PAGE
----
Close up

A selection of short features in which our writers shine the spotlight on individual films


#Under the Bridges Lost and found

Though shot in Germany in 1944, Helmut Käutner’s Under the Bridges defiantly avoids any reference to Nazism. By Philip Kemp

#Group Portrait with Lady
Lost and found

Like so many films by the great Yugoslavian director Aleksandar Petrovic, Group Portrait with Lady is off the radar. By Vlastimir Sudar

#Image lib: John Berger’s Ways of Seeing Out of the archive

Forty years ago John Berger’s BBC2 series challenged us to be wiser consumers of fine art. As BFI Southbank marks the anniversary, Jonathan Conlin asks if the series speaks to us today

#The revolution of inaction:
This Is Not a Film

Made under house arrest, Jafar Panahi’s In Film Nist (This Is Not a Film) breaks all the rules, says Amy Taubin (from our July 2011 Cannes issue)

#Gervaise Lost and found

Mark Le Fanu pays tribute to 1956’s Gervaise, a great example of Zola on film – and of the work of its neglected director, René Clément

#Manuel Mur Oti Lost and found

Spain’s Manuel Mur Oti had huge success under Franco. Since the fall of the regime he’s been written out of history. By Mar Diestro-Dópido

#The Man Who Had His Hair Cut Short
Lost and found

Tony Rayns welcomes the revival of a forgotten Belgian classic from the 1960s

#Spring Night, Summer Night
Lost and found

J.L. Anderson’s backwoods Appalachian love story is a forgotten classic of 1960s indie neorealism, says Ross Lipman


#Odds Against Tomorrow Lost and found

Less interested in its heist than its characters’ psyches, Odds Against Tomorrow was a favourite of Jean-Pierre Melville – and Paul Tickell

#Worlds of sound: KanZeOn and We Don’t Care About Music Anyway…

Frances Morgan explores two complementary new documentaries about Japanese musicians who foray off the beaten track

#The Mist in the Palm Trees
Lost and found

The Mist in the Palm Trees creates a haunting found-footage montage of 20th-century history, says Michael Atkinson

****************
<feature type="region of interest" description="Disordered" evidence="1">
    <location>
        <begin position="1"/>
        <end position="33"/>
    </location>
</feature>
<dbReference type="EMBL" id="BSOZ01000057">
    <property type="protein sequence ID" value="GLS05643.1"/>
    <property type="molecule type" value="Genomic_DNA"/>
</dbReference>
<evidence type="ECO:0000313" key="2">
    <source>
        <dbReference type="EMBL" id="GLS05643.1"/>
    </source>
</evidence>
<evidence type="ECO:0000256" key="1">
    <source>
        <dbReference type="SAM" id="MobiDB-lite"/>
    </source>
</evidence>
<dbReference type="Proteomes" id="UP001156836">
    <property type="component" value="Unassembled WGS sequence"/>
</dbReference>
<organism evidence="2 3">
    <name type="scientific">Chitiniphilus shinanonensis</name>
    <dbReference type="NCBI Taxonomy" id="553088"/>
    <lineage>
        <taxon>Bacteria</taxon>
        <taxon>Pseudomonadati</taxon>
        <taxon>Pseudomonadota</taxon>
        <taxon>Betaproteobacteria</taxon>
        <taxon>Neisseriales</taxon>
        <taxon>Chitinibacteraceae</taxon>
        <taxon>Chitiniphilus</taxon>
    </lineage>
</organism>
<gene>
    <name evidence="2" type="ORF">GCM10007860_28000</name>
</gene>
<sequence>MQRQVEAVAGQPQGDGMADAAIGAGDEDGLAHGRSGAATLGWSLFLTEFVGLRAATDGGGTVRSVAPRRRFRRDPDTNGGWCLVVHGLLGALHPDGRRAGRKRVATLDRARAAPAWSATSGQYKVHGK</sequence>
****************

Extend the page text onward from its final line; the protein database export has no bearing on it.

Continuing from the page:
#See You in the Morning Lost and found

Alan J. Pakula is best known for 1970s paranoia, but See You in the Morning is a more personal later work, says Peter Tonguette

#Station Six Sahara Lost and found

David Thompson remembers his youthful discovery of Station Six Sahara and the unfulfilled promise of its director, Seth Holt

#Across the Bridge Lost and found

A model of adaptation, Across the Bridge cleverly expands Graham Greene’s original short story, says the screenwriter Paul Mayersberg

#Allonsanfàn Lost and found

Once arthouse darlings, the Taviani brothers are now shunned by UK distributors. Michael Brooke resurrects their 1974 film Allonsanfàn, a picaresque yarn about ineffectual insurrectionists in post-Napoleonic Italy

#Investigation of a Citizen Above Suspicion Lost and found

Mike Hodges investigates a dark tale of murder, corruption, kinky sex and game-playing in Elio Petri’s 1970 box of tricks

#Corridor of Mirrors

Kim Newman reviews a familiar-yet-weird rococo makeover romance – the directorial debut of future James Bond director Terence Young

#Cohen and Tate Lost and found

A few years before Tarantino, writer-director Eric Red was playing bloodstained genre games in his 1988 debut Cohen and Tate. But where is he now, asks John Wrathall

#The Kondratiuk brothers

Michael Brooke dips his toes in the more or less gently absurdist worlds of Polish comic favourites Andrzej and Janusz Kondratiuk

#The Dark House: “A cinema of moral disgust”

Michael Brooke inspects an eloquently jaundiced anti-thriller set in the fag end of Poland’s Communist era